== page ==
As we come upon Hany Abu-Assad’s Academy Award nominated narrative about a man who is in love with a woman we might be apt to think here’s another tale of a guy who will do what he can all in the name for love. It pleasantly sidesteps this notion so that we can be hit from behind like we were with his 2005 effort, Paradise Now. It again focuses on the kind of malevolence that has come out of a struggle that is not going to abate anytime soon. There is raw tension that comes across as we slowly understand the implications of what we’re seeing and what we can interpret. Knowing that this becomes a story about love as well as the machinations of what happens when you’re trying to flush out a traitor in your midst it takes on this energy, this need, to want to see how everything plays out. It leaves us breathless while holding onto the notion this really is about something far greater than hate; it’s about the connections we forge with others and how we push ahead in the face of uncertainty.

Be Here Now Trailer

I know, this will be a shocker, so hold onto your hipster handlebar mustaches, I’m a public radio nerd.

One of the benefits of being afflicted by the scourge that is ravenous consumption of content that pours freely from the radio is that sometimes you’ll stumble upon something new once in a while. For me, that was WireTap. A show that is blisteringly honest as it is funny, it’s the perfect non-alcoholic digestif for your brain after a long week of enduring the pain that is the work week. I would even submit that their David Rakoff tribute stands as one of the best retrospectives of an artist and representations of how sharp and witty radio can still be. What I haven’t been able to donate in money to keep that show going financially is to give a little nudge to a documentary that I think deserves to get funded.

Directed by one of WireTap’s producers, Mira Burt-Wintonick, this pitch/trailer of sorts gives a heartfelt and genuinely honest explanation of why she’s looking for funding and what this documentary will seek to discover. It is emotionally raw without ever being maudlin while, without it sounding too silly, she takes us by the hand to introduce us to her recently deceased father. Why this is absolutely perfect is it distills the beautiful love a daughter has for her father and the assumption that this is going to be accomplished one way or another. We are taken on a journey through the life philosophy of her father and what this project will ultimately bring to fruition.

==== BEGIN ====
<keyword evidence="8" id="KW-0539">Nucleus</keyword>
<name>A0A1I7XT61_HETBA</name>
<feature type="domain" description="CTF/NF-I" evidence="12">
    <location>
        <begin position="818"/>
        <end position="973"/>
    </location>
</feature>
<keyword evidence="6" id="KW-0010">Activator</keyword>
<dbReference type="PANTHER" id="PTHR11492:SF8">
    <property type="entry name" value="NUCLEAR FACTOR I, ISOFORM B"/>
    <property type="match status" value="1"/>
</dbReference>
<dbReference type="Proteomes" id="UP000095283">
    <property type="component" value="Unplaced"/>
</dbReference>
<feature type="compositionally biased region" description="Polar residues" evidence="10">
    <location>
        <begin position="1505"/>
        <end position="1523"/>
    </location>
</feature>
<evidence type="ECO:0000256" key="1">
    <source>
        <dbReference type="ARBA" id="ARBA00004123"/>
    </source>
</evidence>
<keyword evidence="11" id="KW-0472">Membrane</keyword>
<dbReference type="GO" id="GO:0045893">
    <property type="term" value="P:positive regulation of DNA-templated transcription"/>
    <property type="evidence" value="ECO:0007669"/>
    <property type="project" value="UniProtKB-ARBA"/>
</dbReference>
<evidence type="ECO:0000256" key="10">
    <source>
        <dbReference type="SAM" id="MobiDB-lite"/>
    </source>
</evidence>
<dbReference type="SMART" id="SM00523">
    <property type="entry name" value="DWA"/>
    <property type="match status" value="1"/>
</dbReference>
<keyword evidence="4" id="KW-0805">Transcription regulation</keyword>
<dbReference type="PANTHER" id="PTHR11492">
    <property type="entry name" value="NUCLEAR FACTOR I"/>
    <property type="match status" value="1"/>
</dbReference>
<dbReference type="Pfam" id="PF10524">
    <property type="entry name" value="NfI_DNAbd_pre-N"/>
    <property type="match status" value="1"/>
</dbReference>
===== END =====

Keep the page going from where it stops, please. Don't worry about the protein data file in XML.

It’s inspiring, it’s sad, it’s touching, but most of all, it’s an honest pitch that doesn’t put a false polish on the grandeur of a filmmaker’s conception. It’s a daughter, who has a deep connection with her dad, and wants to see his last project accomplished.

Anita Trailer

I get it, I wouldn’t know either.

The opening moments of this trailer ask a room full of young women whether they know who Anita Hill is. Their blank stares represent the passage of time and how shallow our memories are of something that has disappated into the ether of our collective memories.

Director Freida Mock, who won an Oscar in 1994 for a documentary about the artist responsible for creating the Vietnam Memorial Wall and the Civil Rights Fountain Memorial, is exploring this one moment in time when issues of race, sexual harassment, big politics, and lewd behavior. This collided in a way that became serious fodder in the newspaper to talk about issues that needed discussing and became a subject for comedy for many who saw this as an opportunity to poke fun at the situation. This trailer ignores everything to do with the latter and focuses exclusively on the former. Ashamed that I only know about the comedy that sprung from this confirmation hearing in 1991, what we see here takes us through everything we need to know.

It’s searingly honest, straightforward, and brings up this issue for a new generation who only know sexual harassment as a thing you’re not supposed to do at work or a video you have to watch during orientation, starring people who are obnoxiously awkward. This shows a far more sinister side to politics and the villificaton that goes along with speaking one’s own truth.

Nota bene: If you have any suggestions of trailers to possibly be included in this column, even have a trailer of your own to pitch, please let me know by sending me a note at Christopher_Stipp@yahoo.com or look me up via Twitter at @Stipp

In case you missed them, here are the other trailers we covered at /Film this week: